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Community Matters in Pittsburgh . . . Concerns about Pennsylvania’s budget and the fate of our teachers

I received the following email from Patricia Connelly of Pittsburgh.  Rather than offering a personal response to Patricia, I thought it would be interesting for Community Matters readers to respond.  Any thoughts or words of encouragement to offer . . . it is apparent that the budget and concern for public education spending cuts is not isolated to our part of the state.

Hello,

I just came across your site and want to ask a question about our State Legislators. Does Pennsylvania have what Wisconsin has and that is the right to repeal an elected official? If the Governor’s budget gets passed, and it will, as someone who has lived a lifetime (66 yrs) in Pa, I believe that budget will ruin our state.

Education, please, what education? No new taxes, except for voters who will pay higher property taxes and not be able to sell their homes because the taxes will go through the roof and their local schools will be overcrowded. Today’s teachers are treated horrible and get blamed for their state’s deficit.  My son is a teacher.

Anyway, is there an answer to this or do we not live in a democracy any longer?

Sincerely,
Patricia Connelly
Patricia Connelly from the Pittsburgh Area

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Some Pennsylvania School Districts Look at Early Retirement Incentive Plans to Help Budget Deficits . . . Could this be a less-painful option?

It is interesting to note how other school districts are exploring different options internally to reduce expenses. 

Apparently, Tredyffrin Easttown School District joins the ranks of Bucks County’s Morrisville School District to consider outsourcing custodial services in addition to an early retirement plan to its teachers.

According to a recent article in www.phillyBurbs.com  Morrisville School District’s school board suggests that these measures are required due to “out of control spending due to increases in salaries, benefits and pensions.”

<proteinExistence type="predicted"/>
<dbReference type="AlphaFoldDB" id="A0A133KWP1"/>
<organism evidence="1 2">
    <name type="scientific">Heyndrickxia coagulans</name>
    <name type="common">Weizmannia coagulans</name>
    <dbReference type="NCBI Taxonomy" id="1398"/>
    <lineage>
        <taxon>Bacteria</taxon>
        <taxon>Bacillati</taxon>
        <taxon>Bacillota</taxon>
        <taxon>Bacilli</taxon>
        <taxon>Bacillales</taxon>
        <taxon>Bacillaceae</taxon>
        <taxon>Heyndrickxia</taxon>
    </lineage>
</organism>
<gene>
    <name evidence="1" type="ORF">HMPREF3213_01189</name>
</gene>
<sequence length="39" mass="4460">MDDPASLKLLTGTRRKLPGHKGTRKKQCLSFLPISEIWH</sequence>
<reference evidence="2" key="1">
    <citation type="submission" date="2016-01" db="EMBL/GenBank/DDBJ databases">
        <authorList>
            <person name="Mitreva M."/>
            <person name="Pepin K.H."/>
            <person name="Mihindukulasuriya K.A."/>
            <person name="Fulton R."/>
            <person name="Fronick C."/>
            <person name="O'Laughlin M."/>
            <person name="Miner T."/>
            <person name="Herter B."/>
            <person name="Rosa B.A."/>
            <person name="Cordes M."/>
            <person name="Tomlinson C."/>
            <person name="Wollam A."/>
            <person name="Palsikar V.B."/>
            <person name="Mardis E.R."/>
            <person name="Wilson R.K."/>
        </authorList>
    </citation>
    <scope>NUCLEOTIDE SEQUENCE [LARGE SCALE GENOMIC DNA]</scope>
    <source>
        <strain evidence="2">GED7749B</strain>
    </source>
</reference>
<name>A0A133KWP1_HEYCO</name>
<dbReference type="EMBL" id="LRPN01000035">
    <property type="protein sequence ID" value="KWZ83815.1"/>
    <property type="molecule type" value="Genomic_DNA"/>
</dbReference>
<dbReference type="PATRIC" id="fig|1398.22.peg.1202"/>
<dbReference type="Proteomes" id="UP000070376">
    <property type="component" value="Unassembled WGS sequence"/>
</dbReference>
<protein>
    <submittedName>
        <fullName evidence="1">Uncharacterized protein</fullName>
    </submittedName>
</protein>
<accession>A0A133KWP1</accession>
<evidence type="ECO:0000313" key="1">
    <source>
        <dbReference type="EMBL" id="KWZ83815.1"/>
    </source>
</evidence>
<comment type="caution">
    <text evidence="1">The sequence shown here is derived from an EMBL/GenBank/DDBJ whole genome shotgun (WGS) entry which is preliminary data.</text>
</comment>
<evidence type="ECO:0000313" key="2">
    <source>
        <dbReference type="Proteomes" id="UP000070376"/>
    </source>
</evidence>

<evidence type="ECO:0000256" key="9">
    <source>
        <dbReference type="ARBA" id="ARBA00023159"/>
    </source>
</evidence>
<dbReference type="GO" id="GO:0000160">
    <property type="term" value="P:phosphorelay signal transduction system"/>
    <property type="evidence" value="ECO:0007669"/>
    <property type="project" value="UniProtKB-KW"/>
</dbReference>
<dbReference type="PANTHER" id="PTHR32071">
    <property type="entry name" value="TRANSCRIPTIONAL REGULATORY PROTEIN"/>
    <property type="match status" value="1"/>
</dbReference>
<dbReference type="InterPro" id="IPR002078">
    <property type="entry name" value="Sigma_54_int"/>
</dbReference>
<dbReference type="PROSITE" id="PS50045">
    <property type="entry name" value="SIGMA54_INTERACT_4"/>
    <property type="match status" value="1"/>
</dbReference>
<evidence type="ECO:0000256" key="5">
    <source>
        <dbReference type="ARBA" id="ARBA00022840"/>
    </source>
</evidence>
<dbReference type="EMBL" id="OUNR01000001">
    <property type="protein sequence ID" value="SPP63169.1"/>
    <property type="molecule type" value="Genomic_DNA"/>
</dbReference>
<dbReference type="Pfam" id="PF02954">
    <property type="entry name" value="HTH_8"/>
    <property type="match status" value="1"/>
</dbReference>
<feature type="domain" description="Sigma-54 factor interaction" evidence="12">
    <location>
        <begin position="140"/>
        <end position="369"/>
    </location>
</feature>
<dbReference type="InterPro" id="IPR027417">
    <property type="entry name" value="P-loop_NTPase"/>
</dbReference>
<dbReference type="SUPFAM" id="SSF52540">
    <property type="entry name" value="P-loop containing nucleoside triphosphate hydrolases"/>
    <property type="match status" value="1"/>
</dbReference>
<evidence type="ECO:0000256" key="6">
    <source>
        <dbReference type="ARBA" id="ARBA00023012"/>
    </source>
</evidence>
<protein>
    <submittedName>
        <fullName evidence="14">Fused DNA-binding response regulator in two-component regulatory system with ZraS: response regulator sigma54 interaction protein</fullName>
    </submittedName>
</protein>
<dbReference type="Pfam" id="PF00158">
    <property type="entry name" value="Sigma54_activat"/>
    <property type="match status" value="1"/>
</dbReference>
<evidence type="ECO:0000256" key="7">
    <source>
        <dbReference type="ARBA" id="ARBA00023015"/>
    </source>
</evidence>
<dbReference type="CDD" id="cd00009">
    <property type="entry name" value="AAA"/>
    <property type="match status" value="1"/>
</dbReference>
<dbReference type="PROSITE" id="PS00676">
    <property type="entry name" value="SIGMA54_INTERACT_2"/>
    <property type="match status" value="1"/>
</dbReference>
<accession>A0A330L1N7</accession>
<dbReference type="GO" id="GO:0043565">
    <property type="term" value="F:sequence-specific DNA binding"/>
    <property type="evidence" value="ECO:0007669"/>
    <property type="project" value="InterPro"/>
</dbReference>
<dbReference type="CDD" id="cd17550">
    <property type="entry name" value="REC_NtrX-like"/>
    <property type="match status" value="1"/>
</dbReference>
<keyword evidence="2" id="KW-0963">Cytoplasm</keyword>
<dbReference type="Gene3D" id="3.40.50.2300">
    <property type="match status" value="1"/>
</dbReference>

Although Morrisville School District is ‘only’ facing a $2.5 million deficit, they are facing some of the same problems as TESD.  This district is offering a special ‘early retirement incentive plan’ to teachers as a way to reduce costs.  Teachers have until March 31 to decide whether to take this option.

Has TESD considered some form of an early retirement incentive plan for teachers?  It is possible that I missed this discussion in school district.  For those that have followed the school district closely, any information on this topic is appreciated. As school districts across the state are struggling to balance their budget deficits, I find it of interest to look at options that other school districts have explored.

Looking beyond Morrisville School District, I wondered if other school districts were exploring an early retirement incentive option as a cost-saving measure.  Middletown Area School District (MASD) in Dauphine County, www.raiderweb.org  (10 miles from Harrisburg) is also offering a retirement incentive plan to teachers in an effort to reduce their gaping deficit. For those teachers that qualify, they have until March 21 to decide on this option.

The MASD early retirement incentive is available to full-time employees covered by the teacher union collective bargaining agreement who have at least 30 years of district service by June 30, 2011 and incur no more than one additional year of service under the state employees retirement system (PSER) after retiring from the district. Employees 55 or older with 20 years of service by June 30 also can retire under the same conditions.